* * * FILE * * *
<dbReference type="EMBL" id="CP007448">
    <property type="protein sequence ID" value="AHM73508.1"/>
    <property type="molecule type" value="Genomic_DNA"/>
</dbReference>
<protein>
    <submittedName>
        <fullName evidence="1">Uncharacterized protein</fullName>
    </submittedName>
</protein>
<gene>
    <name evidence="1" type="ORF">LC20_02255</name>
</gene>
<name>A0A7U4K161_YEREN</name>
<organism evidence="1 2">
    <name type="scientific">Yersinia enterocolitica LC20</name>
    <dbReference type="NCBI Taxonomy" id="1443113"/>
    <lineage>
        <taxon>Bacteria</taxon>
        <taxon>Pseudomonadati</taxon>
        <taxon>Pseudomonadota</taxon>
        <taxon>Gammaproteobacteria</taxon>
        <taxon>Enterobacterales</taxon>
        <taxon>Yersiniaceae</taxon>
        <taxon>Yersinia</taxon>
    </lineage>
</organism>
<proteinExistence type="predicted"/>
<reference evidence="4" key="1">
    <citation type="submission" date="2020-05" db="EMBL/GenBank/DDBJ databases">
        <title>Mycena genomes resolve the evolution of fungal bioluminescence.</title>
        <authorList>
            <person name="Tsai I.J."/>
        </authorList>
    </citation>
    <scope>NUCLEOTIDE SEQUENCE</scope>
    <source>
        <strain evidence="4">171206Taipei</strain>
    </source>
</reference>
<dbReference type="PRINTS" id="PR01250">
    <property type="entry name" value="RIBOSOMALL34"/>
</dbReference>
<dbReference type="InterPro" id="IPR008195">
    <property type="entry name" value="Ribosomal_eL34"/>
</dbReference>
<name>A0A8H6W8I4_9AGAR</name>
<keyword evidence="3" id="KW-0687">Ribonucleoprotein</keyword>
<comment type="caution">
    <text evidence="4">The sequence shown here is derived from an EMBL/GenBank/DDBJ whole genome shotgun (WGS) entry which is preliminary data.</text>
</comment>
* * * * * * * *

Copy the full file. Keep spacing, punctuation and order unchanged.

<dbReference type="EMBL" id="CP007448">
    <property type="protein sequence ID" value="AHM73508.1"/>
    <property type="molecule type" value="Genomic_DNA"/>
</dbReference>
<protein>
    <submittedName>
        <fullName evidence="1">Uncharacterized protein</fullName>
    </submittedName>
</protein>
<gene>
    <name evidence="1" type="ORF">LC20_02255</name>
</gene>
<name>A0A7U4K161_YEREN</name>
<organism evidence="1 2">
    <name type="scientific">Yersinia enterocolitica LC20</name>
    <dbReference type="NCBI Taxonomy" id="1443113"/>
    <lineage>
        <taxon>Bacteria</taxon>
        <taxon>Pseudomonadati</taxon>
        <taxon>Pseudomonadota</taxon>
        <taxon>Gammaproteobacteria</taxon>
        <taxon>Enterobacterales</taxon>
        <taxon>Yersiniaceae</taxon>
        <taxon>Yersinia</taxon>
    </lineage>
</organism>
<proteinExistence type="predicted"/>
<reference evidence="4" key="1">
    <citation type="submission" date="2020-05" db="EMBL/GenBank/DDBJ databases">
        <title>Mycena genomes resolve the evolution of fungal bioluminescence.</title>
        <authorList>
            <person name="Tsai I.J."/>
        </authorList>
    </citation>
    <scope>NUCLEOTIDE SEQUENCE</scope>
    <source>
        <strain evidence="4">171206Taipei</strain>
    </source>
</reference>
<dbReference type="PRINTS" id="PR01250">
    <property type="entry name" value="RIBOSOMALL34"/>
</dbReference>
<dbReference type="InterPro" id="IPR008195">
    <property type="entry name" value="Ribosomal_eL34"/>
</dbReference>
<name>A0A8H6W8I4_9AGAR</name>
<keyword evidence="3" id="KW-0687">Ribonucleoprotein</keyword>
<comment type="caution">
    <text evidence="4">The sequence shown here is derived from an EMBL/GenBank/DDBJ whole genome shotgun (WGS) entry which is preliminary data.</text>
</comment>